6 Common myths about mental illness, busted

Don’t let misinformation and common myths about mental illness get in the way of your mental health and happiness. We’ll help you separate fact from fiction.

More than 55 million Americans live with a mental illness. With such a wide impact, awareness about mental health is growing. But there’s still a lot of work to do. Why?

Misinformation, stigma, and lack of education about mental illness stop many people from getting the help they need, says Michelle Drapkin, Ph.D., A.B.P.P., a board-certified psychologist in Highland Park, New Jersey. In fact, over half of all adults with a mental illness do not receive treatment.

Below, we offer a closer look at the common myths about mental illness. Understanding the truth can help you (or a loved one) get the help you deserve.

Myth 1: Mental illness is rare.

More than 1 in 5 American adults live with a mental illness. And 1 in 25 lives with a more serious mental illness, such as schizophrenia or bipolar disorder.

“Mental illness is certainly not rare. The idea that it is rare contributes to a lot of stigma,” says Jessica Turner, M.D. Dr. Turner is a psychiatrist in Palm Beach Gardens, Florida, and author of The Motivational Interviewing Path to Personal Change. “If you have 10 people in a room, 2 of them will have had a condition like depression. We need to talk about it, so people can get treatment.”

Myth 2: Seeking treatment for a mental illness is a sign of weakness.

“It’s actually a sign of strength,” says Dr. Drapkin. “The sooner you seek help, the less treatment you may need.” In fact, if you get help early on, when symptoms are milder, you may be able to stave off full-blown effects later.

“Do you wait for your car to completely fall apart to take it to the mechanic?” Dr. Drapkin asks. “Or do you bring it in when it first begins to make weird noises? If you address these conditions early, you’ll prevent future challenges.”

Myth 3: Only certain types of people have a mental illness.

Mental illness can be a reality for anyone. That’s true no matter what their age, race, socioeconomic status, or cultural background. “Mental illness absolutely does not discriminate,” says Dr. Drapkin.

Genetics, however, may play a role. Did a parent, sibling, or grandparent of yours struggle with a mental illness? If so, you may find that you do too. “Genetics can influence how you react to a certain life stressor,” says Dr. Turner.

There are also genes that may increase your chance of developing certain conditions. Examples include:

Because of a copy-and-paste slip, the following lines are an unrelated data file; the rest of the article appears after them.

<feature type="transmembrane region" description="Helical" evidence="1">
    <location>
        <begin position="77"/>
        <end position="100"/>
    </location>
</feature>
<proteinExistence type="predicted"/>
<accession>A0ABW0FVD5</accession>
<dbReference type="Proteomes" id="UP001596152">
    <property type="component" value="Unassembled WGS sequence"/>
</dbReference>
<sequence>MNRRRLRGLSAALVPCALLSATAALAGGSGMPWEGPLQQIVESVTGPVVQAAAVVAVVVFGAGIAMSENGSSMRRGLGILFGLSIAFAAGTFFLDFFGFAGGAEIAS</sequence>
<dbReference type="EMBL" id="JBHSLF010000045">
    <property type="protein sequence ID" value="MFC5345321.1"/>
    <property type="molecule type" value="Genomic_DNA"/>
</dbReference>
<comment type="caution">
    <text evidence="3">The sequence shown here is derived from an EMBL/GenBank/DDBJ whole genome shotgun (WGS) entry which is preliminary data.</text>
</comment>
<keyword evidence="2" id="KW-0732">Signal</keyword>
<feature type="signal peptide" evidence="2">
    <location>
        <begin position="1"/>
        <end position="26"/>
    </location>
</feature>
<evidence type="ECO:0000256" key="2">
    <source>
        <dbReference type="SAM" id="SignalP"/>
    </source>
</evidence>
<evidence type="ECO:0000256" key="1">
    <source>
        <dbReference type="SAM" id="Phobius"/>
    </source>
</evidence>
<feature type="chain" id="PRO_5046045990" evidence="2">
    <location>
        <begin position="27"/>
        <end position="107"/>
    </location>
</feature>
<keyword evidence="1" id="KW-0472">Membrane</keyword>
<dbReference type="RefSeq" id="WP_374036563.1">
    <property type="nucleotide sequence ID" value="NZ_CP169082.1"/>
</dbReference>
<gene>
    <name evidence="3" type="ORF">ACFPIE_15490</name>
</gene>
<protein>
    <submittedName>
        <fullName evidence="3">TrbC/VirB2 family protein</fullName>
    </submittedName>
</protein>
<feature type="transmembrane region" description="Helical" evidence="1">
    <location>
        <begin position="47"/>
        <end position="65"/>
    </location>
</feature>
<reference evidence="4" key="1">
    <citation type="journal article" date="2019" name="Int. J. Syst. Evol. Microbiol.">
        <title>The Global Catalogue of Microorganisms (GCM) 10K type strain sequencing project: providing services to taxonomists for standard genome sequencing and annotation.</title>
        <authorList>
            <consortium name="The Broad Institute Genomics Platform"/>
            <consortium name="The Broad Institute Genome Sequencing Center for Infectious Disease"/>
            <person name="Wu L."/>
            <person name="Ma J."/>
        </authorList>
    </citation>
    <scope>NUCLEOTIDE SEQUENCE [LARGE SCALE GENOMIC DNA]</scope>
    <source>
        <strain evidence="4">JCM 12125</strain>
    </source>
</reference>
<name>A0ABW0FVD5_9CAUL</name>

• Schizophrenia.
  • Bipolar disorder.
  • Major depression.

Myth 4: Mental illnesses can only be treated with medication.

Many conditions such as depression and anxiety can be managed with talk therapy and lifestyle changes. “Many people are afraid that if they see a psychologist or psychiatrist, they’ll be forced to take medication. But there are often other lifestyle changes that can be implemented first,” says Dr. Turner. And sometimes the most effective action is to combine talk therapy with medication, adds Dr. Drapkin.

Myth 5: People with a mental illness are dangerous.

It’s a common misconception, says Dr. Turner. In fact, the opposite is often true. People with schizophrenia, for example, are at least 14 times more likely to be the victim of a violent crime than to be arrested for one. “This myth stems from misunderstanding. And a fear of the unknown,” says Dr. Turner.

Unfortunately, it’s one more myth that can stop people from seeking help. “Many patients are worried that if they speak to a psychiatrist, they will be hospitalized against their will,” says Dr. Turner. “The truth is, that rarely happens unless it’s a real life-or-death emergency.” Every state has procedures in place to manage involuntary commitment. And they work to keep those periods as short as possible when it’s safe for the patient and community.

Myth 6: Mental illness is a choice.

“Some of my patients have been told to just snap out of it,” says Dr. Turner. “But you can’t fake it until you make it with mental illness.”

Think about it like this: You wouldn’t tell someone that it was their choice to develop breast cancer or heart disease. Mental illness is the exact same way. And the sooner everyone understands that, the happier and healthier we’ll all be.

Wellframe can connect you with your care advocate to find an in-network mental health professional on your own time. Many health plans offer Wellframe to their members as a benefit at no extra cost. To find out if yours does, reach out to your human resources department.

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